[Commentary] The shrinking habitats of blackbucks in Chennai

An adult male blackbuck in the IIT Madras campus. Photo by B Vinoth, Care Earth Trust.
  • Important populations of the blackbucks exist in Chennai. However, their population has seen a staggering decrease over the years. Recently, about 20 deaths were reported in five months.
  • Natural grasslands replaced with manicured non-native grass and a domination of the landscape by invasive plants like Prosopis juliflora, have limited the space available for the blackbucks to live and breed, which has resulted in deaths and health disorders.
  • Strict implementation of the policy regarding removal of invasive species in natural landscapes will aid in improving the blackbuck numbers, which is an endangered species listed in Schedule I of the Wildlife (Protection) Act 1972.
  • The views in this commentary are that of the authors.

In April 2022, news organisations in Tamil Nadu reported a sudden decline in the blackbuck population within the Raj Bhavan campus in Chennai – a staggering 20 deaths in five months. These deaths have been attributed to starvation caused by the transformation of the grasslands into manicured lawns of Mexican grass closer to the buildings and elsewhere due to the invasion of trees. These deaths bring into spotlight, the complexities in the conservation of urban biodiversity.

Urban ecologists flag that cities have, for years, served as a complex and diverse mosaic of unconventional habitats. Although rapid and unchecked urbanisation is a threat, cities harbour significant biodiversity and play a key ecological role with surrounding landscapes.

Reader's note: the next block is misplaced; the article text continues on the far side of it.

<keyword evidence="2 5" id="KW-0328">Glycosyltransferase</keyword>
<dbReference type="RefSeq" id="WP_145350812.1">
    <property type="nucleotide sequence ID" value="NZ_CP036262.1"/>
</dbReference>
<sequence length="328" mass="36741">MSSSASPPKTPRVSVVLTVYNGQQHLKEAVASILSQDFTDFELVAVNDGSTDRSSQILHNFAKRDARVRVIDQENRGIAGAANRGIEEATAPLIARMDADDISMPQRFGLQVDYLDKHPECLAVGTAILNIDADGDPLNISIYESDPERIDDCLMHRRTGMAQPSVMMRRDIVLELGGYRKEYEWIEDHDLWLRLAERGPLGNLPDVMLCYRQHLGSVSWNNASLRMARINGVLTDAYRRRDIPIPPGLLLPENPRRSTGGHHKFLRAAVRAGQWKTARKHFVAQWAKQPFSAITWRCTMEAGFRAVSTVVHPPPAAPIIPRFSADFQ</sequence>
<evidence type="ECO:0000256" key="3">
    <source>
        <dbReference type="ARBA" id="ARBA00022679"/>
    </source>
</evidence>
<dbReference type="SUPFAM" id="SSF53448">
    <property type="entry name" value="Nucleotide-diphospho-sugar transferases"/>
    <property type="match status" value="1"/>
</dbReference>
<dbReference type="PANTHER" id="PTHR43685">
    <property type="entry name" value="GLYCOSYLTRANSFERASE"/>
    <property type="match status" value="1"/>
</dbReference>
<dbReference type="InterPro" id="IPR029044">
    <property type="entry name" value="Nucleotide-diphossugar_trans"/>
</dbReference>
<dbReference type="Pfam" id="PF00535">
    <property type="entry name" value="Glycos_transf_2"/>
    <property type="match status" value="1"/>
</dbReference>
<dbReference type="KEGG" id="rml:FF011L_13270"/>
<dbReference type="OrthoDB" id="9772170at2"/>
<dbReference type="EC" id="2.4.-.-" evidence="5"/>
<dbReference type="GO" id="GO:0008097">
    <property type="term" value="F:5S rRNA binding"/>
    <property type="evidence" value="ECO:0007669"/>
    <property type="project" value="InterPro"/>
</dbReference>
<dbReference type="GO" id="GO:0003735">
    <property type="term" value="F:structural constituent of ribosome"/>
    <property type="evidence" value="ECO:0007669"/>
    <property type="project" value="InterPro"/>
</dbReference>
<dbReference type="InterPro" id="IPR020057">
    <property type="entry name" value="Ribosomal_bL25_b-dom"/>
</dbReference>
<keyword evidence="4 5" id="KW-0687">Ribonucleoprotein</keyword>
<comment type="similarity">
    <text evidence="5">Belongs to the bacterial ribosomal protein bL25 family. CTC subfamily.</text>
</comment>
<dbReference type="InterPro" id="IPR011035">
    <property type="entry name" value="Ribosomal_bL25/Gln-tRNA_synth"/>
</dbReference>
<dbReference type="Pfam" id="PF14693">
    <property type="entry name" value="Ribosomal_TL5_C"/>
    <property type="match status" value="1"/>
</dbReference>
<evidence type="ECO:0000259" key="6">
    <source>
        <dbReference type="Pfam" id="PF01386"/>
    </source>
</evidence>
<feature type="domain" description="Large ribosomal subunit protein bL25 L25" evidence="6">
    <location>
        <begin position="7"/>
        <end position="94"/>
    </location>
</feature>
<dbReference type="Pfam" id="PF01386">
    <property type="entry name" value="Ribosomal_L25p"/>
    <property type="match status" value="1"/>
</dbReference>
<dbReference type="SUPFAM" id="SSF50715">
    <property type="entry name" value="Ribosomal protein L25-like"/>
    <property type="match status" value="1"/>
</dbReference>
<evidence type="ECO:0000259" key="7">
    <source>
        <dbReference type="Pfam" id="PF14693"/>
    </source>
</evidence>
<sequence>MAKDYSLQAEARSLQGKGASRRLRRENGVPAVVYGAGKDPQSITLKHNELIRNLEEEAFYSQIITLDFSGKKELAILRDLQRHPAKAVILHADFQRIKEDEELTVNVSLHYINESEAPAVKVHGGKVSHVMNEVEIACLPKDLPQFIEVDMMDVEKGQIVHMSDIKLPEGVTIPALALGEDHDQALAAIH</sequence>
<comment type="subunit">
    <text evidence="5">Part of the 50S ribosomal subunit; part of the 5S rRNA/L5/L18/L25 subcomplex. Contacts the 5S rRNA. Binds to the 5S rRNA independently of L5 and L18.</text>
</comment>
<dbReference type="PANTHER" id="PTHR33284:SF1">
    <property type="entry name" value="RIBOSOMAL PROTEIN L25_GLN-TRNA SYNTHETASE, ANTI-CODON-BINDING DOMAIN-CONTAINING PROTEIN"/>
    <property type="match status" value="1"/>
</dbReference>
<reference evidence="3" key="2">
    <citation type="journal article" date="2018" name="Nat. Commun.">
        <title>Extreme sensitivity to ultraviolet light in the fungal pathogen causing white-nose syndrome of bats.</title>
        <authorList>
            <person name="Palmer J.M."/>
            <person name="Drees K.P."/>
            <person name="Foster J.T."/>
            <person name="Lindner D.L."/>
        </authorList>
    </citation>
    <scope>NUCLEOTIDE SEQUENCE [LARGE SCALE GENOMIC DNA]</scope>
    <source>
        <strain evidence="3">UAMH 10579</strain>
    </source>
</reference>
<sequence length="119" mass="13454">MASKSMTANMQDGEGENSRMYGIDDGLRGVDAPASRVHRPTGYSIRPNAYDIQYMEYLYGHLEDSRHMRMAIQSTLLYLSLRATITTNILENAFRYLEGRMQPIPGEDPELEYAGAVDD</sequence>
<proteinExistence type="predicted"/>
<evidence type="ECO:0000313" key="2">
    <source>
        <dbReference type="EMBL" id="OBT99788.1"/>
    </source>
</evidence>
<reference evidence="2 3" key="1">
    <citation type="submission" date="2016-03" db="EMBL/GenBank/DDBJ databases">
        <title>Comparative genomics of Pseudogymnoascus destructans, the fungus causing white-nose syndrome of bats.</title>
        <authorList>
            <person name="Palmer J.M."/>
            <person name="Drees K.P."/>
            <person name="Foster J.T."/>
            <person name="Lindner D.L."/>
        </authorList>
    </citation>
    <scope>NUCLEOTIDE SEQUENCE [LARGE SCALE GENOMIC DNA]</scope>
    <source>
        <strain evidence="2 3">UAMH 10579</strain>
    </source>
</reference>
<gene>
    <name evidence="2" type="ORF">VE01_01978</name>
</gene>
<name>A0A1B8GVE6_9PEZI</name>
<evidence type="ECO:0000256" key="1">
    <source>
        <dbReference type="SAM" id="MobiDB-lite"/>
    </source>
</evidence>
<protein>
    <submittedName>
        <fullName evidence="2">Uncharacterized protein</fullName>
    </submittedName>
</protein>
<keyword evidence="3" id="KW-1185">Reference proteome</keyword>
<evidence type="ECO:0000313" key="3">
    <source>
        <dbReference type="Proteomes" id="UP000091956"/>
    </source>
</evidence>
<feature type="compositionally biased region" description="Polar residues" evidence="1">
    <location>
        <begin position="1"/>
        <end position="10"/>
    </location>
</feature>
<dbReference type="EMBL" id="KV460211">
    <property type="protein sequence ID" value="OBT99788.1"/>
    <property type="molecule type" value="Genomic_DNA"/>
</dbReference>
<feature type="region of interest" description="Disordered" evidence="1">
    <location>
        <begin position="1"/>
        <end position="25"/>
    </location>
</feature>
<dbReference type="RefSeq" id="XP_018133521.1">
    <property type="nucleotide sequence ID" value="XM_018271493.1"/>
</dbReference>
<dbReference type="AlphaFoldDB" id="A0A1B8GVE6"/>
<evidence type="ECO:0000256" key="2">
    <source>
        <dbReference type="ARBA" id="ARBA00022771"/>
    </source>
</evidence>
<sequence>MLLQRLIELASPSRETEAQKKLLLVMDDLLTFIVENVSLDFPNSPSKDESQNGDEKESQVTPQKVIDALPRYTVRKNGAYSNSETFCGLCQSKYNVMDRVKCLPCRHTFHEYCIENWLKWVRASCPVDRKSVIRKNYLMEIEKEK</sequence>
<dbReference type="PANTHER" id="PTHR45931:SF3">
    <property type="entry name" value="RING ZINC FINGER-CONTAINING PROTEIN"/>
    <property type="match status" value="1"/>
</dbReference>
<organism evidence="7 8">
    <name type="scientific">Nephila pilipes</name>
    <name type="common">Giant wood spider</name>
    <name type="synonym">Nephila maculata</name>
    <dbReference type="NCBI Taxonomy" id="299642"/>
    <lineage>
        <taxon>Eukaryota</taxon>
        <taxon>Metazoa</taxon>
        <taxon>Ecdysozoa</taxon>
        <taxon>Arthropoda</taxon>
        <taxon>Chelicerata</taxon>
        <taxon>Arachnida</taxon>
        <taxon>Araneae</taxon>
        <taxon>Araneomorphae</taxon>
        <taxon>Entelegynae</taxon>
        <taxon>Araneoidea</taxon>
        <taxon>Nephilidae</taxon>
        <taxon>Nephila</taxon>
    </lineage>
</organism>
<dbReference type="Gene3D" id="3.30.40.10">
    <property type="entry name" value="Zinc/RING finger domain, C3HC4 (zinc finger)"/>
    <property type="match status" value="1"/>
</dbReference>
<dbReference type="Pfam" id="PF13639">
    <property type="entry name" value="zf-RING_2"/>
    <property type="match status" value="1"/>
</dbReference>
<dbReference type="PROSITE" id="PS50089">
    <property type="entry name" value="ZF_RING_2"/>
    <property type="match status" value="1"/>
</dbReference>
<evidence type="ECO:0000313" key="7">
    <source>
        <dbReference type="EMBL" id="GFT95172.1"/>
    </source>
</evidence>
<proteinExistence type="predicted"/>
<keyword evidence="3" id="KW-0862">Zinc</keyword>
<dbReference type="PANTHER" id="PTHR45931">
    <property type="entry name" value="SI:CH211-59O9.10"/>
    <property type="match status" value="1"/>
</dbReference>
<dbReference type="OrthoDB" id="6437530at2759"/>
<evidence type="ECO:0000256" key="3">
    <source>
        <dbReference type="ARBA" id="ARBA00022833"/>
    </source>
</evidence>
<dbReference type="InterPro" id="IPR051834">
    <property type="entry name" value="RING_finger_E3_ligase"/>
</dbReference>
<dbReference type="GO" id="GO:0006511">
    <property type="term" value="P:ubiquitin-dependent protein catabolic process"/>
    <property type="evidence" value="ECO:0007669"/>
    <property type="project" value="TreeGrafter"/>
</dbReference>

The species that inhabit cities also adapt to their new surroundings. The first ever study on urban fishing cats of Colombo illustrates this, as the study author follows how the species is adapting in a changing city. Closer home in India, many large educational campuses across the country serve as a refuge for biodiversity.

Blackbucks in Tamil Nadu

Blackbuck (Antilope cervicapra) is the most widely distributed of antelopes in India, occurring in dry parts of the country. Estimates suggest that there could be around 40,000 blackbucks in the wild. It has been introduced into parts of the United States of America, where there is a large population thriving in Texas.

A male and a female blackbuck in a habitat island in the IIT-M campus. Image taken in 2013. Photo by B Vinoth, Care Earth Trust.
A male and a female blackbuck in a habitat island in the IIT Madras campus (2013). Photo by B. Vinoth, Care Earth Trust.

In Tamil Nadu, blackbuck populations are scattered, and the species occurs locally in many places across the state. Important populations are those present in Chennai (Guindy National Park-Indian Institute of Technology Madras-Raj Bhavan Complex), Erode (Satyamangalam Tiger Reserve), Nagapattinam (Point Calimere Wildlife Sanctuary) and Thoothukudi (Vallanadu Blackbuck Sanctuary). Besides these, there are small numbers of blackbucks in the Chengalpattu district, in Thayyur.

Species history in Chennai